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Pliocene conglomerates of the Los Angeles basin and their paleographic significance. Foraminifera of the Repetto Hills

Citation

Edwards, Everett Carlyle (1932) Pliocene conglomerates of the Los Angeles basin and their paleographic significance. Foraminifera of the Repetto Hills. Dissertation (Ph.D.), California Institute of Technology. http://resolver.caltech.edu/CaltechETD:etd-07192007-093245

Abstract

The Los Angeles Basin of southern California is 50 miles long and 25 miles wide, and is bounded by the Pacific Ocean, the Santa Monica, San Gabriel and Santa Ana Mountains and the Ferris Block. It contains an enormous thickness of Miocene, Pliocene and Pleistocene strata.

Physical conditions of origin and the nature of sediments are as closely related as cause and effect. Since the physical conditions of past epochs no longer persist, the sediments may bear them witness. Conglomerates are especially suited for the purpose of locating the source areas of strata, because they preserve not only the original minerals, but the texture, structure and general appearance of the original rocks.

Conglomerates contain only a partial representation of the list of formations present in a source area. The relative abundance of the various rock types occurring in a conglomerate is not proportional to their relative quantities in the original district. This is due mainly to the selective action resulting from difference in resistance to weathering and from differential destruction during transportation.

The Santa Monica Mountains furnished quantities of pholas-bored limestone breccia from the limestone lenses of the Modelo formation, to the Pliocene beds of the west side of the Los Angeles Basin. Conglomerates derived from this range are also characterized by pebbles and cobbles of igneous rocks, released by the break-down, of Miocene conglomerates, reworked and recomposed in the Pliocene sea.

The San Gabriel Mountains shed conglomerate material characterized by an abundance of pink quartz-orthoclase granite, pink quartz-orthoclase pegmatite and aplite, and white spotted albiclase diorite. These mountains were emergent, but of too low relief during the Pliocene and lower Pleistocene to be of importance as a source for elastic sediments. They were, however, a dominant source during Miocene and upper Pleistocene.

Conglomerates of Ferris Block origin are characterized by large quantities of white quartzalbite pegmatite. During the Pliocene and lower Pleistocene the northwest part of the Perris Block was mountainous. From these mountains enormous quantities of coarse and fine elastic material were removed, to be deposited in the northeast quarter of the Los Angeles Basin, in the area now occupied by the Puente Coyote, Monte Bello, and Repetto Bills, The Ferris Mountains were the most important single source for the Pliocene and lower Pleistocene sediments.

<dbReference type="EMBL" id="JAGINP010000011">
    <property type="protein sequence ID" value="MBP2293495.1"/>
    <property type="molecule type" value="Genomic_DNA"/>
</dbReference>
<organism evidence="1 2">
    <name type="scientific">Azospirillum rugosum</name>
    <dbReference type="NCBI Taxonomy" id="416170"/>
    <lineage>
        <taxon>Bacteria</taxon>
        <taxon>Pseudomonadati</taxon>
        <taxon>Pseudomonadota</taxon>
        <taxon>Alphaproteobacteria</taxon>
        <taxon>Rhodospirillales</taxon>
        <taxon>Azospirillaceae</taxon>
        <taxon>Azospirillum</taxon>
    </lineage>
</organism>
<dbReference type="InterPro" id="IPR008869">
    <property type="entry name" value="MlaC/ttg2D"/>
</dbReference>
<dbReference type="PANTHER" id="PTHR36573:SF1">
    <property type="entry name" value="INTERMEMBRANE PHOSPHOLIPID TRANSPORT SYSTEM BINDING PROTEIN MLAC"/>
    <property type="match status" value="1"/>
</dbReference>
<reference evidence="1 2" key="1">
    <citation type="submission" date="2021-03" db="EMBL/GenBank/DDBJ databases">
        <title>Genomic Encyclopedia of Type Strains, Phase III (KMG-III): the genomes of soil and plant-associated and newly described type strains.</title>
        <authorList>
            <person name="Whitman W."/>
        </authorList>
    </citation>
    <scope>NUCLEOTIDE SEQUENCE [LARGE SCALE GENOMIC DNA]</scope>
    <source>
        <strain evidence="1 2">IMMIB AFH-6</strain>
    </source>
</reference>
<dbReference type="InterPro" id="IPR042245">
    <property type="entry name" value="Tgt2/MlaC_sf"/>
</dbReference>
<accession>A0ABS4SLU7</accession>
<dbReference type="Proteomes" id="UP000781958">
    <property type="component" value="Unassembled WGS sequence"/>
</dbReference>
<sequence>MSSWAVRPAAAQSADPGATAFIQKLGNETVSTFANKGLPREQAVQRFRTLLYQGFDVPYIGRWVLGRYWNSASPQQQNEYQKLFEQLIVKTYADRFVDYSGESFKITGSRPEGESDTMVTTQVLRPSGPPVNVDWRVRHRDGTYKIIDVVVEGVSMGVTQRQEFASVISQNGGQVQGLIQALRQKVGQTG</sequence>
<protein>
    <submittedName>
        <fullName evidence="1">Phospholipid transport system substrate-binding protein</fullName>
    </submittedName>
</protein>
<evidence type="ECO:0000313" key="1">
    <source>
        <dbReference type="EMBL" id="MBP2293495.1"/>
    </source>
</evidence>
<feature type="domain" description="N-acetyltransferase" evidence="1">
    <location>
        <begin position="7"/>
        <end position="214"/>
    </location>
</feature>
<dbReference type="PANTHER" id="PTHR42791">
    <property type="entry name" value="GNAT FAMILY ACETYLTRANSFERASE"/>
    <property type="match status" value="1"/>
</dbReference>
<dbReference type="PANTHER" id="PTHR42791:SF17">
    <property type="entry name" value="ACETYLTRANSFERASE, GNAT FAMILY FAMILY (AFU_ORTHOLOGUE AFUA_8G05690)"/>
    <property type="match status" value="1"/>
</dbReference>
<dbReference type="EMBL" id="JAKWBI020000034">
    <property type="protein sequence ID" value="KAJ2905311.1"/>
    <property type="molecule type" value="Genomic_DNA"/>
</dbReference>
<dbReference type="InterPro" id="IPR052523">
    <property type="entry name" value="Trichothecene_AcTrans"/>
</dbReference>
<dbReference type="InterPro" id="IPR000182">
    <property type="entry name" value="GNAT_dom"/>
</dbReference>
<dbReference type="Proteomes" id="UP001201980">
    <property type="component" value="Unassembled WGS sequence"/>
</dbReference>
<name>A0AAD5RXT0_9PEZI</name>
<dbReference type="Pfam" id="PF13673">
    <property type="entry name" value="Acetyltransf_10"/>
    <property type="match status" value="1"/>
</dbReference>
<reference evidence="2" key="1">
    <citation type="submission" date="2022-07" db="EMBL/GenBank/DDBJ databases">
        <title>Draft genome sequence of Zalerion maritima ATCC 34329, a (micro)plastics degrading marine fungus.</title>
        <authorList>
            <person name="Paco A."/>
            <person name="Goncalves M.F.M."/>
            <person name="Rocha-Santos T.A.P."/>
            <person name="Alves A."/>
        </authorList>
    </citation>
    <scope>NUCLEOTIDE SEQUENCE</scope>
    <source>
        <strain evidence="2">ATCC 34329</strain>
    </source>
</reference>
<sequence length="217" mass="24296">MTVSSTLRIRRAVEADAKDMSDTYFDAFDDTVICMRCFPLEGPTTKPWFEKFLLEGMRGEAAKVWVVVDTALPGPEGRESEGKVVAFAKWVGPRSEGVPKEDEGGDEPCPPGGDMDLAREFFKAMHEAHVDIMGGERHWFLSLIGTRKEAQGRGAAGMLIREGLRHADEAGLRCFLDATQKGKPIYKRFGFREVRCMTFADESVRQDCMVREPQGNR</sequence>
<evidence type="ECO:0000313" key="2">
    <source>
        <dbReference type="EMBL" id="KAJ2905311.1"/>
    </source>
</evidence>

The Santa Ana Mountains have been contributing terrestrial material to the Los Angeles Basin since before the advent of the Pliocene Epoch. Conglomerates from these mountains are characterized by quantities of feldspathic porphyries ranging from andesite to latite, quartzite, Triassic sandstone and siliceous slate.

In the middle Pleistocene, a diastrophic revolution occurred in southern California, and the modern physiographic expression developed. The Santa Monica, San Gabriel, San Bernardino, San Jacinto and Santa Ana Mountains were thrust upward along fault planes. The rejuvenated mountains released floods of coarse and fine terrestrial material to the Los Angeles Basin, and fanglomerates began to accumulate at the mountain fronts. The Ferris Block, formerly a positive and mountainous element became depressed as a result of the structural revolution. The Santa Ana River maintained its course, became an antecedent stream, and grew headward into the San Bernardino Mountains.

Item Type:Thesis (Dissertation (Ph.D.))
Degree Grantor:California Institute of Technology
Division:Geological and Planetary Sciences
Major Option:Geological and Planetary Sciences
Thesis Availability:Public (worldwide access)
Research Advisor(s):
  • Buwalda, John P.
Thesis Committee:
  • Unknown, Unknown
Defense Date:1 January 1932
Record Number:CaltechETD:etd-07192007-093245
Persistent URL:http://resolver.caltech.edu/CaltechETD:etd-07192007-093245
Default Usage Policy:No commercial reproduction, distribution, display or performance rights in this work are provided.
ID Code:2933
Collection:CaltechTHESIS
Deposited By: Imported from ETD-db
Deposited On:02 Aug 2007
Last Modified:26 Dec 2012 02:55

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